4.18pm: @ShaunLintern tweets:
“David Bennett said Monitor would have just 40 staff investigating competition at 211 CCGs, each with an estimated 60 to 600 contracts.”
2.50pm: Mike Birtwistle analysis of Labour’s health policy. @MBirty tweets:
“Option A or B? Why the health community needs to learn from experience and pay attention to Labour health policy http://www.mhpc.com/health/labour-wants-integration-but-at-what-pace-and-price/ …”
2.34pm: @BenClover tweets:
“So Monitor’s guidance on anti-competitive behaviour by providers says it could look at decisions by providers NOT to compete in some areas.”
“It adds that anti-competitive agreements could be explicit or “an implicit understanding between parties, without any formal agreements”
“Think Monitor doc has word missing but says: Anti-comp. provider behaviour OK if benefits outweigh costs and anti-comp was only way to do it.”
2.08pm: Pharma company Dainippon Sumitomo has changed its name to Sunovion Pharmaceuticals. The company has a central role in the DSP Group and is preparing to commercialise the Group’s atypical antipsychotic lurasidone hydrochloride (generic name) in the UK.
12.36pm: The Financial Times reports this morning that hospital managers are being “urged to identify unused wards and outbuildings that could be used to house the coalition’s flagship free schools for as little as a period of six months”.
The paper states that while “all government departments are expected to give the Department for Education advance notice of vacant sites and suitable buildings that might be suitable for the new schools, NHS trusts are now being pressed to tell education officials about any possible locations even if they do not consider them to be suitable”.
12.25pm: Exclusive - Monitor chief executive says it would be ‘mad’ to force unnecessary tendering. David Bennett has rejected claims that new competition regulations could lead to a sharp increase in competitive tendering for NHS services.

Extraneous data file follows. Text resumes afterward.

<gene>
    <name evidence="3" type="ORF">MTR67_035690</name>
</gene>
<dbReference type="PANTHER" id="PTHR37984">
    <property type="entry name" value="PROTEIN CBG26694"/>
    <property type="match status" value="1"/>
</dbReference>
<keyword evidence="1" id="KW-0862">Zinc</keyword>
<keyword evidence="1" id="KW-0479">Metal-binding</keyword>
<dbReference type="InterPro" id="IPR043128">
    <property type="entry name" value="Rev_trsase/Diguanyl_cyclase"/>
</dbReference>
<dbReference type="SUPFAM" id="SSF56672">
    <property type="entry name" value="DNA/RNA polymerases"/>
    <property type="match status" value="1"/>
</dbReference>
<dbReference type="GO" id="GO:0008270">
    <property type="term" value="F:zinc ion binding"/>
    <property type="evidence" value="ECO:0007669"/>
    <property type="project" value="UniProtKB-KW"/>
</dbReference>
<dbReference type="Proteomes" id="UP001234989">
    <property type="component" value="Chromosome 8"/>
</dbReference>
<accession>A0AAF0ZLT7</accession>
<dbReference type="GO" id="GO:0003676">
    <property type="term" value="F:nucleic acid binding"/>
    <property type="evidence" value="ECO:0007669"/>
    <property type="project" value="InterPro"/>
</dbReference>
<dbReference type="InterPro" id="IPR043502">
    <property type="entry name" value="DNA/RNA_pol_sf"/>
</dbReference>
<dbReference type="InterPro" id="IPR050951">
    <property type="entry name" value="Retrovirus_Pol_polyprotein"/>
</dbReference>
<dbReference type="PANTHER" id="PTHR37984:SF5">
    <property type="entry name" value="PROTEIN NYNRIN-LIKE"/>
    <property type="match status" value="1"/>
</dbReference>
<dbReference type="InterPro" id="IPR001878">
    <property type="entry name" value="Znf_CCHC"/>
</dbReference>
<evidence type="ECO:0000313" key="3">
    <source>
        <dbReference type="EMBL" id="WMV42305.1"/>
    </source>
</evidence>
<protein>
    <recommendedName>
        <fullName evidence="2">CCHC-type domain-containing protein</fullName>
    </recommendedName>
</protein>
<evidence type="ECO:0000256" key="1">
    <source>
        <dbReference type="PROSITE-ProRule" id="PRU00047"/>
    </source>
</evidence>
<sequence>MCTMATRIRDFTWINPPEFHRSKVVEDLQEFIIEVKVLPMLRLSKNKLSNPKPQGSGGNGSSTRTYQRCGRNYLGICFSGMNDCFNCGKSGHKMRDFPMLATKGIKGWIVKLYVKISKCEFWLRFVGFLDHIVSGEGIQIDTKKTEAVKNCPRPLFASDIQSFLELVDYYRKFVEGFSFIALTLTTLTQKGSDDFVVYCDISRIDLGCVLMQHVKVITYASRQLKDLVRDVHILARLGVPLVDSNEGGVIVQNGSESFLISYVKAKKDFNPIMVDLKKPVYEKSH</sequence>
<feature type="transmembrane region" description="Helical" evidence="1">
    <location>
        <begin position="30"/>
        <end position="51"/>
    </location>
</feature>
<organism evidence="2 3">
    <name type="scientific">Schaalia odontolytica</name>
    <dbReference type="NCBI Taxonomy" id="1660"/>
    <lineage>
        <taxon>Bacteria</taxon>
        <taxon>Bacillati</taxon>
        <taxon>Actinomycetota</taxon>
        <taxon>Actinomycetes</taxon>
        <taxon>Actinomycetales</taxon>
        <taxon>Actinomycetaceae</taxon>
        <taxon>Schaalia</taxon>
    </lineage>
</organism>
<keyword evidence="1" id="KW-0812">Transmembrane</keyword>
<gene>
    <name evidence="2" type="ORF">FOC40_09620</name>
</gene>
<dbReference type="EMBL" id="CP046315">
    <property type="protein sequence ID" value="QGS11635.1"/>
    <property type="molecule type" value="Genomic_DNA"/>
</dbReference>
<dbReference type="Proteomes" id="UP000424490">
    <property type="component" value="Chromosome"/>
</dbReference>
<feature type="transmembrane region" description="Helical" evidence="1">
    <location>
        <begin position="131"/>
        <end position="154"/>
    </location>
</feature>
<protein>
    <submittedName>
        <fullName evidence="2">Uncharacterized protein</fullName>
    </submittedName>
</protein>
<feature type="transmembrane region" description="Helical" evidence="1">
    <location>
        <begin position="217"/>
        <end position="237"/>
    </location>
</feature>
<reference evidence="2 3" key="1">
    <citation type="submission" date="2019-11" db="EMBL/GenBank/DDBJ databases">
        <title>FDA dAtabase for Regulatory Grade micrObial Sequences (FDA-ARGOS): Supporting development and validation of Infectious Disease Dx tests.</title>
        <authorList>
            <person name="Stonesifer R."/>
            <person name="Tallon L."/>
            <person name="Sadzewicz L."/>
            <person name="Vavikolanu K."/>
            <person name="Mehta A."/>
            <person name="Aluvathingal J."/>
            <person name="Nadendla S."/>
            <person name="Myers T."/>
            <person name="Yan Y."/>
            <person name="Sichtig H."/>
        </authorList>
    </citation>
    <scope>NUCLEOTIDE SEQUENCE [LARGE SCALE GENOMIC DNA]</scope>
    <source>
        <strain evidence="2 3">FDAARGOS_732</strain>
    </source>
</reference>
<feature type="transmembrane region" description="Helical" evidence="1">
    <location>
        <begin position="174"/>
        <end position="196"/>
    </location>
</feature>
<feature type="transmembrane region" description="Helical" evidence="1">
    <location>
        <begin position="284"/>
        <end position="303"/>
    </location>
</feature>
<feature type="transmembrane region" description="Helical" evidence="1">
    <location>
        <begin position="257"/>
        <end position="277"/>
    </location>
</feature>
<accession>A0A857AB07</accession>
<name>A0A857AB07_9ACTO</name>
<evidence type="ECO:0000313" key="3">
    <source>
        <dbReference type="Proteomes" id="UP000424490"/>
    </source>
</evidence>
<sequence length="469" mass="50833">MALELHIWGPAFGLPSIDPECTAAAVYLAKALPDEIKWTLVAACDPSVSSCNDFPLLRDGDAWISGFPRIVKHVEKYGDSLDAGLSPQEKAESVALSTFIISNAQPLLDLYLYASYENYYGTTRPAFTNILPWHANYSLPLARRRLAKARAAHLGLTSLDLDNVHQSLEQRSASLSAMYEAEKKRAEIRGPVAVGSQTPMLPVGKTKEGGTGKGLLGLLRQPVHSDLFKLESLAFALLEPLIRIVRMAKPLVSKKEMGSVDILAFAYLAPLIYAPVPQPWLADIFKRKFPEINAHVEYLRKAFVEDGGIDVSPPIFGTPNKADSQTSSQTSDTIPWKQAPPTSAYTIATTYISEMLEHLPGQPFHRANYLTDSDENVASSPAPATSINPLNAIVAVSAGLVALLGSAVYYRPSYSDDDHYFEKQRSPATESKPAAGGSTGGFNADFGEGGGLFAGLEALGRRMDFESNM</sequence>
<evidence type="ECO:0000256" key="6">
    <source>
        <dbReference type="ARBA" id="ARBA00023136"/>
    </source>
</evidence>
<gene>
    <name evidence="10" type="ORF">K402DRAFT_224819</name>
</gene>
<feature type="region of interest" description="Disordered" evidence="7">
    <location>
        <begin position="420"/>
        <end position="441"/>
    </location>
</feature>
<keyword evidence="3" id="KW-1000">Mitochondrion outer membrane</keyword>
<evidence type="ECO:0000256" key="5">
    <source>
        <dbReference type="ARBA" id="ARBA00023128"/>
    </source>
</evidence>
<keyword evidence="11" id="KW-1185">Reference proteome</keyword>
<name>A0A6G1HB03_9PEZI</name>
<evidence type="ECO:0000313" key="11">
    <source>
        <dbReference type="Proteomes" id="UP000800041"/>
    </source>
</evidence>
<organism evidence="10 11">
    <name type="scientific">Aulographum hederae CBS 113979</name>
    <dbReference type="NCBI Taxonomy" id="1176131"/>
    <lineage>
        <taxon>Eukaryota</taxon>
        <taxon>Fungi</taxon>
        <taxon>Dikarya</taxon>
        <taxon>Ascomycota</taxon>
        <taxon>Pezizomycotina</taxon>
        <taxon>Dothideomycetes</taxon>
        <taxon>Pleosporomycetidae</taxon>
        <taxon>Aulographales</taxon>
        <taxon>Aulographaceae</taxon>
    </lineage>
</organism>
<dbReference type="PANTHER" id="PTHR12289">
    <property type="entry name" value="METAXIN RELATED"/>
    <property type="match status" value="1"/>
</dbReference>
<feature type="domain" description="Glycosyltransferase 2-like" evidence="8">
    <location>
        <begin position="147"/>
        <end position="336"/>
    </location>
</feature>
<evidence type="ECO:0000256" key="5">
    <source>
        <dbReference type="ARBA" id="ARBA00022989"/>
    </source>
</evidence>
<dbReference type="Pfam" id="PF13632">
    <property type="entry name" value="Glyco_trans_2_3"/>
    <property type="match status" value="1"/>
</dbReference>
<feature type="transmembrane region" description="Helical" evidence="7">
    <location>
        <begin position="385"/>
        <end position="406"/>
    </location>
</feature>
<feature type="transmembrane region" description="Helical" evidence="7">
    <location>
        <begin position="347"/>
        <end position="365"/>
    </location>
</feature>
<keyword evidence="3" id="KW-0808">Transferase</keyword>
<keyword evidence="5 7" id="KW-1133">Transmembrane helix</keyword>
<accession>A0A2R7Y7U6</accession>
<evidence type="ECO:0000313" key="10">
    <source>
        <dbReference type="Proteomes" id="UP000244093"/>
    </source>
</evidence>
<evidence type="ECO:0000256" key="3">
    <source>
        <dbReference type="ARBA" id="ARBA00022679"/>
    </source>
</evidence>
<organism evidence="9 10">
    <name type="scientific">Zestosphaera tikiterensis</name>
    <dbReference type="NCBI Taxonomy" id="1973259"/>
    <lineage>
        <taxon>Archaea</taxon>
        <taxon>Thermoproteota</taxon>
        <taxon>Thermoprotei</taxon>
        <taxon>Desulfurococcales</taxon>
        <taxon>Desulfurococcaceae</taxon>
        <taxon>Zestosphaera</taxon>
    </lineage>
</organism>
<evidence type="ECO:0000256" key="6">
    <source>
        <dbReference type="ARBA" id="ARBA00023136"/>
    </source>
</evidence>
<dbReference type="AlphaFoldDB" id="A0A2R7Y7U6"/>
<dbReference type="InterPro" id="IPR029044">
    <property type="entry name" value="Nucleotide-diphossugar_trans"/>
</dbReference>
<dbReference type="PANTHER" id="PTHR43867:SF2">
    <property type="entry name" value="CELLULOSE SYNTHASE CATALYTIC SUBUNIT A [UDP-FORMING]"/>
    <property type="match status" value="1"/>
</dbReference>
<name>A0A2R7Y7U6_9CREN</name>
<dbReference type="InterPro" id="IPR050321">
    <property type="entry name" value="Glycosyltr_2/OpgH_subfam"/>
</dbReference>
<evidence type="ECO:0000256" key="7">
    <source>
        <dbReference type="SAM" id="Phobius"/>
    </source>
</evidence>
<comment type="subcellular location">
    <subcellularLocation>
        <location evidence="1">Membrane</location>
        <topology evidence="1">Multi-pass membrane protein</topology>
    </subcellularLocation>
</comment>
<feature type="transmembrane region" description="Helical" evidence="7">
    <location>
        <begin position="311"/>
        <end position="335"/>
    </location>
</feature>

In an exclusive interview with HSJ, Mr Bennett said the watchdog would be “mad” to enforce those rules in a way that left commissioners “spending all their time running competitive processes because they’re terrified they’re going to get in trouble if they don’t”.
11.40am: The Time to Change mental health campaign seems to have made an encouraging impact in England reports The Guardian. According to independent evaluation of the campaign’s first four years, people with mental health problems are experiencing less stigma but the attitudes of health workers are not improving
10.37am: Waiting times expert Rob Findlay has taken an in-depth look at the latest official data for waiting lists in England, which show an increase in 2012. After trawling through the statistics, he says there is enough evidence “to cast serious doubt on the apparent increase, and I think we can all be more relaxed about it”.
10.36am: The Daily Telegraph carries a short report from an inquest into a death at University Hospitals Coventry and Warwickshire Trust.
Deputy medical director Dr Mike Iredale apologised to the family of a 52-year-old man who died after staff failed to give him medication to prevent blood clots following an operation.
10.34am: @marshall_johnny tweets:
“there is no room for complacency in response to NHS satisfaction survey results http://bit.ly/14KSxch”
10.18am: More on the NHS missed A&E targets story - Shadow health secretary Andy Burnham, responds that “standards of care are deteriorating in many parts of the country as the NHS is dragged down by David Cameron’s toxic mix of cuts and re-organisation.” He said that in the last six months, an extra 107,000 patients have had to wait beyond the four-hour target time compared to the same period last year.
10.02am: Public satisfaction with the NHS stabilised last year after a record fall in 2011, suggesting concern about the spending squeeze and the government’s reforms has not grown stronger. The British Social Attitudes survey data, published by The King’s Fund, shows that satisfaction with the way the NHS runs now stands at 61 per cent.
9.53am: The NHS has failed for the last two months to meet its target of dealing with 95% of A&E patients within four hours, according to official figures, reports The Guardian. Targets were missed in each of the last nine weeks, with 93.3% of patients being admitted, transferred or discharged within four hours in the most recent week for which data are available – ending on 24 March.
9.45am: The Daily Mail reports that cash bribes to hospitals, to put patients onto the Liverpool Care Pathway will be ended. Their headline reads “Hospital ‘death pathway’ bribes will be scrapped. The disclosure means that the payments which amount to at least £30 million are likely to be stopped later this year says the newspaper. An inquiry is under way into the pathway.
9.35am: Board members must live the values of the constitution says Steve Field. Today Robina Shah talks to him on how leaders can embed the values of the NHS constitution as an important first step in building a safe NHS.